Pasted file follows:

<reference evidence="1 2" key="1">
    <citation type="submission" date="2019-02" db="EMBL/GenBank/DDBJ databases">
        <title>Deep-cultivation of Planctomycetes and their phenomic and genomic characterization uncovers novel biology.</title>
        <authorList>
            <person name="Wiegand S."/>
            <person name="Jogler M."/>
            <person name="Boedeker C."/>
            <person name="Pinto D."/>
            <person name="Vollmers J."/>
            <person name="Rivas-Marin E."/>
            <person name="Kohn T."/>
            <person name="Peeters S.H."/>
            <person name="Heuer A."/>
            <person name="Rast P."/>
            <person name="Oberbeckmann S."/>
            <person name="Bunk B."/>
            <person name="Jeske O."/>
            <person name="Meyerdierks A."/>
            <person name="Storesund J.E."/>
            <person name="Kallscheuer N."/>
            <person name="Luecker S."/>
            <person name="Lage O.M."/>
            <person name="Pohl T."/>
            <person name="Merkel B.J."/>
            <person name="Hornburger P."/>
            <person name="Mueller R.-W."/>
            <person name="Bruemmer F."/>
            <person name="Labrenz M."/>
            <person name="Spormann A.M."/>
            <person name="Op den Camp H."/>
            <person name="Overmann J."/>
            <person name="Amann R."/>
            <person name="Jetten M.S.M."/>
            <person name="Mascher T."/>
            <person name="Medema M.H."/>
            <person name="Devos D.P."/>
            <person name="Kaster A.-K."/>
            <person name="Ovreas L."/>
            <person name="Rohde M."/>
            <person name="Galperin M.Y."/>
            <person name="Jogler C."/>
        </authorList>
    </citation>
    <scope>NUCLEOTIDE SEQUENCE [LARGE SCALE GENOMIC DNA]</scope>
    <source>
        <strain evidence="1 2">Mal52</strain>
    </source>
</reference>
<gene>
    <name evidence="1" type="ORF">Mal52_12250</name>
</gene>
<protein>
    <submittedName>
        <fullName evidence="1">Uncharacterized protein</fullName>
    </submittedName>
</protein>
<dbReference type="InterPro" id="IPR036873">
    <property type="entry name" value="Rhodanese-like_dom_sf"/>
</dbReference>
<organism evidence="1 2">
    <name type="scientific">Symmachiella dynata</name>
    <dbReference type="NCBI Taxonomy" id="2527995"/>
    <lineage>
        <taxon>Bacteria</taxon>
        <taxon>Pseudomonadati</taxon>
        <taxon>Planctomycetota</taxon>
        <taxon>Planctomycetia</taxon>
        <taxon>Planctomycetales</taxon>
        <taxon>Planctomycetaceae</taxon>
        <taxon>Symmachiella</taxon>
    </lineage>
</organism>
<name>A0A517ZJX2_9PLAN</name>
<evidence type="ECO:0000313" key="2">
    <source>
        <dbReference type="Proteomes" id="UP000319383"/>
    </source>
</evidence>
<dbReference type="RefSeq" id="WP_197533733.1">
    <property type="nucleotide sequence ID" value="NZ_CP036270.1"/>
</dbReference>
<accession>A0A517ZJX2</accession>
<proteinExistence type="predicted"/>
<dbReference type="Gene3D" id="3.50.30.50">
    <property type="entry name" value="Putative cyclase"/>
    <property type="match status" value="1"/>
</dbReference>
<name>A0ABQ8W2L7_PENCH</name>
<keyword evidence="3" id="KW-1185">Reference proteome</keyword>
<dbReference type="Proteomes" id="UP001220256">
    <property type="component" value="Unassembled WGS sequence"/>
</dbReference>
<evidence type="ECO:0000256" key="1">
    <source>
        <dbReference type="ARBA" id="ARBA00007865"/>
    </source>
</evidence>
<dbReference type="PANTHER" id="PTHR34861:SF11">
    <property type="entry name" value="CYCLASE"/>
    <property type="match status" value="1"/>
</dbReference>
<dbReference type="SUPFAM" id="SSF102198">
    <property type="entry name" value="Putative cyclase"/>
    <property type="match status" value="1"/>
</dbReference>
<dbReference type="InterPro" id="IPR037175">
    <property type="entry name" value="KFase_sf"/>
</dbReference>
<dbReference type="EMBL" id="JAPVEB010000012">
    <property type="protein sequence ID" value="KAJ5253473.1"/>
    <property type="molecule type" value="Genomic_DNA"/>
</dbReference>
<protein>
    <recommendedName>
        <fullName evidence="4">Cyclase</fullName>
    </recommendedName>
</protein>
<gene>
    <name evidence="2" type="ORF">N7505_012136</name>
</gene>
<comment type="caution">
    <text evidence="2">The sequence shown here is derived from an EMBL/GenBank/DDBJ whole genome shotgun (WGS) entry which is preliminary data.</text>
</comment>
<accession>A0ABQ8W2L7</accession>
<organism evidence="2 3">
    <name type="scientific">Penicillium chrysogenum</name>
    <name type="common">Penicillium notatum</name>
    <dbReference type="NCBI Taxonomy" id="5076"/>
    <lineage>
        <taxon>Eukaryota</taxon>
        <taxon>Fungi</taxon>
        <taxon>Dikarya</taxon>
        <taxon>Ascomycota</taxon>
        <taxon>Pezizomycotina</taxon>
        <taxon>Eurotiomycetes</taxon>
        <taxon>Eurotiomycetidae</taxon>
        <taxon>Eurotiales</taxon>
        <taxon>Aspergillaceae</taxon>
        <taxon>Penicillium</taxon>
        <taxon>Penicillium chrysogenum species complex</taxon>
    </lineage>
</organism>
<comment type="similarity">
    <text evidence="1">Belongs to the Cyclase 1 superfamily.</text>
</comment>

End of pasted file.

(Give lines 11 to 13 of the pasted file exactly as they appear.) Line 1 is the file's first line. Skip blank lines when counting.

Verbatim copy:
            <person name="Kohn T."/>
            <person name="Peeters S.H."/>
            <person name="Heuer A."/>